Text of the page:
Linux Commands Examples

A great documentation place for Linux commands


make a portable pixmap look like taken from an American TV

see also : ppmdim - ppmbrighten


ppmntsc [ --pal ] [ --legalonly ] [ --illegalonly ] [ --correctedonly ] [ --verbose ] [ --debug ] [ infile ]

Minimum unique abbreviations of options are acceptable.

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This program makes colors legal in the NTSC (or PAL) color systems. Often, images generated on the computer are made for use in movies which ultimately end up on video tape. However, the range of colors (as specified by their RGB values) on a computer does not match the range of colors that can be represented using the NTSC (or PAL) systems. If an image with "illegal" colors is sent directly to an NTSC (or PAL) video system for recording, the "illegal" colors will be clipped. This may result in an undesirable looking picture.

This utility tests each pixel in an image to see if it falls within the legal NTSC (or PAL) range. If not, it raises or lowers the pixel’s saturation in the output so that it does fall within legal limits. Pixels that are already OK just go unmodified into the output.

Input is from the file named input. If input is -, input is from Standard Input. If you don’t specify input, input is from Standard Input.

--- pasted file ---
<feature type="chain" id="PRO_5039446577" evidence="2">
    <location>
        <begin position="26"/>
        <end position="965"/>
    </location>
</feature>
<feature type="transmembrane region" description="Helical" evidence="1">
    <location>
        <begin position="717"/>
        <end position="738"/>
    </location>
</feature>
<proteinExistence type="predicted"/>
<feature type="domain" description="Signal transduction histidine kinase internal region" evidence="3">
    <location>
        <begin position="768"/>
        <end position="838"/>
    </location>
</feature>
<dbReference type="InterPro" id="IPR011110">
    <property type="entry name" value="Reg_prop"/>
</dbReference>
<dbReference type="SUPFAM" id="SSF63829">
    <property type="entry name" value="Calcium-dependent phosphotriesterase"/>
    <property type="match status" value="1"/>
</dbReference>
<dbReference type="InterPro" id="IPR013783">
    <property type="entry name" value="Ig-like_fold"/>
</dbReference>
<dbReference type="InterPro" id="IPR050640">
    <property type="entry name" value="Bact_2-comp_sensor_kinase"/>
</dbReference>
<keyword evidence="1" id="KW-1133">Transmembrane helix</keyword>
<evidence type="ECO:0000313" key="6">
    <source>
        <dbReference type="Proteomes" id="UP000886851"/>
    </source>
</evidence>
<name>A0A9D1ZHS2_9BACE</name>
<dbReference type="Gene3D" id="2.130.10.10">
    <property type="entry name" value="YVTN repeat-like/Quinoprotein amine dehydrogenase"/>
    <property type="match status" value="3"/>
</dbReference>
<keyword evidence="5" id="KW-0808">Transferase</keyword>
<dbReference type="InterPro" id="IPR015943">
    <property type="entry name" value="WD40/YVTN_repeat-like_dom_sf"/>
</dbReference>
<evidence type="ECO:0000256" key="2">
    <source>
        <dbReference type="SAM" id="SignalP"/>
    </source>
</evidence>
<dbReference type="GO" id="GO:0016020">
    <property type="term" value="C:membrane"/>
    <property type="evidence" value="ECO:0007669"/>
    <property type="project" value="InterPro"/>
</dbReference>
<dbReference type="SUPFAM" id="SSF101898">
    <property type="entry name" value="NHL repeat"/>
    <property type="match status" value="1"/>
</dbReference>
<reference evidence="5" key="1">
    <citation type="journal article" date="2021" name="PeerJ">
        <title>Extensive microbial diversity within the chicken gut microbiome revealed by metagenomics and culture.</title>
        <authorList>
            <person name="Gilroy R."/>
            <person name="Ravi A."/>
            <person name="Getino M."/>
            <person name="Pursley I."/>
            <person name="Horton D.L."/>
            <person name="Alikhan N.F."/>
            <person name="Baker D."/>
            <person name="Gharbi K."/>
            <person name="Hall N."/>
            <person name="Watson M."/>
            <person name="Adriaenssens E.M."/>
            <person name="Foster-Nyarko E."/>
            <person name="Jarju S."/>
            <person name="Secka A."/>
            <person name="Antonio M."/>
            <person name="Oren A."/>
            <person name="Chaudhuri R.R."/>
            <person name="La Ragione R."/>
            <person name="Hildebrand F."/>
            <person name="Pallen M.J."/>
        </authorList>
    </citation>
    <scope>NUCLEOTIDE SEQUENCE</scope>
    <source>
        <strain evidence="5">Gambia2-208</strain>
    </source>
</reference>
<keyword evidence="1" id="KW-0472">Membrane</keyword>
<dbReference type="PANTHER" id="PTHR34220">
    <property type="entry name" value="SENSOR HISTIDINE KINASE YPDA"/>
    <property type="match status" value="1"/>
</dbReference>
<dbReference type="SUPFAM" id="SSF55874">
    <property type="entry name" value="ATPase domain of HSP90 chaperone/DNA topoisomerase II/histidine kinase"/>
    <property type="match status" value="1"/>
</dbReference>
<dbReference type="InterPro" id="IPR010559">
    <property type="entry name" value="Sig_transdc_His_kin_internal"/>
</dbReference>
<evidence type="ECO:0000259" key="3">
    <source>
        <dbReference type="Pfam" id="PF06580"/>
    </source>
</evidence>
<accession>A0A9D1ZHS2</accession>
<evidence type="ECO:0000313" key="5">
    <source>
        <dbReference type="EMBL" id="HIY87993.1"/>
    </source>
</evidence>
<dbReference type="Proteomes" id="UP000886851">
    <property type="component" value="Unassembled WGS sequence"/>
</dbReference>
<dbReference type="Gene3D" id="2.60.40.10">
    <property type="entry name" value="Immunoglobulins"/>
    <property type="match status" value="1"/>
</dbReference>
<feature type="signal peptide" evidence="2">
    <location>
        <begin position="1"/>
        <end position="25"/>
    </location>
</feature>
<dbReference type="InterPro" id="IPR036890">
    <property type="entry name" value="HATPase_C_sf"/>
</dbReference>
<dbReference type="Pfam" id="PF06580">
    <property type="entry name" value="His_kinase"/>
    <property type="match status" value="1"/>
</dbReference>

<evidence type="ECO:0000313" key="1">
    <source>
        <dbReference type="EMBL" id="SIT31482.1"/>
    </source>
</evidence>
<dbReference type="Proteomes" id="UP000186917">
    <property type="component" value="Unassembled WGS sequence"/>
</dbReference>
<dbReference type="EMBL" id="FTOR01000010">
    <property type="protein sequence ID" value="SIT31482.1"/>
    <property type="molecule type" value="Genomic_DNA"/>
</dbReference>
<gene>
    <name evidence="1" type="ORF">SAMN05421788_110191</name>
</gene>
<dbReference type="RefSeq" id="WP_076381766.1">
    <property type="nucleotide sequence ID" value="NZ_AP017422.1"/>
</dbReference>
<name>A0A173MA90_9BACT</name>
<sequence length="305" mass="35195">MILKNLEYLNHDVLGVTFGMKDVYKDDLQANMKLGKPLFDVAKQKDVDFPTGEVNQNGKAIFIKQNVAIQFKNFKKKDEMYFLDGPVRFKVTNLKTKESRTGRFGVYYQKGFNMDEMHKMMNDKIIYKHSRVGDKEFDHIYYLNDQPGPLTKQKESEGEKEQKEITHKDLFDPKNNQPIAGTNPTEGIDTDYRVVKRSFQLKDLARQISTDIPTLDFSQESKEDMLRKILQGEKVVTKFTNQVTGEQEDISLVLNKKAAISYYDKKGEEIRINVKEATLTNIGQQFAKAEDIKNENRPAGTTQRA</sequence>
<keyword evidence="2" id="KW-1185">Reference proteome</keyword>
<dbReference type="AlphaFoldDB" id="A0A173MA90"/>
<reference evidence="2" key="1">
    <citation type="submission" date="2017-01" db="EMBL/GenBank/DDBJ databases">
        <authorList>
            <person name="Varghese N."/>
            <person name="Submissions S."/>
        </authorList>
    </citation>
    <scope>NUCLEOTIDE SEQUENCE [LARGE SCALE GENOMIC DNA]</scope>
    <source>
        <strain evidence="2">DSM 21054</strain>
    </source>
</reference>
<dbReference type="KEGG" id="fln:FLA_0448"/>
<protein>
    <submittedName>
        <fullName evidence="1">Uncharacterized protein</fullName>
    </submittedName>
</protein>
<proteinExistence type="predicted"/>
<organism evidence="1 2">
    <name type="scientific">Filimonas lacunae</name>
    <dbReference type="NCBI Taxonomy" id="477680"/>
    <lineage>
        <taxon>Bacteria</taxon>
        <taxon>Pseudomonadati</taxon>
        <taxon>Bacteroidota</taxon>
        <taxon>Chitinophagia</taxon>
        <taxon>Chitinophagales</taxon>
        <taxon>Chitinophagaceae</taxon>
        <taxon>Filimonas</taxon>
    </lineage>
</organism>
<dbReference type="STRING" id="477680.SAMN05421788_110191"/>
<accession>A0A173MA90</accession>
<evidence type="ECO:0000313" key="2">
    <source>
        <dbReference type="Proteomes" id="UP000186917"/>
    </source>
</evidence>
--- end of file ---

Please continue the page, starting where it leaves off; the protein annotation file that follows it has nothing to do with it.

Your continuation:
Output is always to Standard Output.

This program handles multi-image PPM input, producing multi-image PPM output.



Use the PAL transform instead of the default NTSC.


Print a grand total of the number of illegal pixels.


Produce a humongous listing of illegal colors and their legal counterparts. NOTE: This option may produce a great deal of output.


Output only pixels that are already legal. Output black in place of pixels that are not.


Output only pixels that are illegal (and output them uncorrected). Output black in place of pixels that are already legal.


Output only pixels that are corrected versions of illegal pixels. Output black in place of pixels that are already legal.

see also

ppm, ppmdepth, ppmdim , ppmbrighten


Wes Barris, Minnesota Supercomputer Center, Inc., Bryan Henderson

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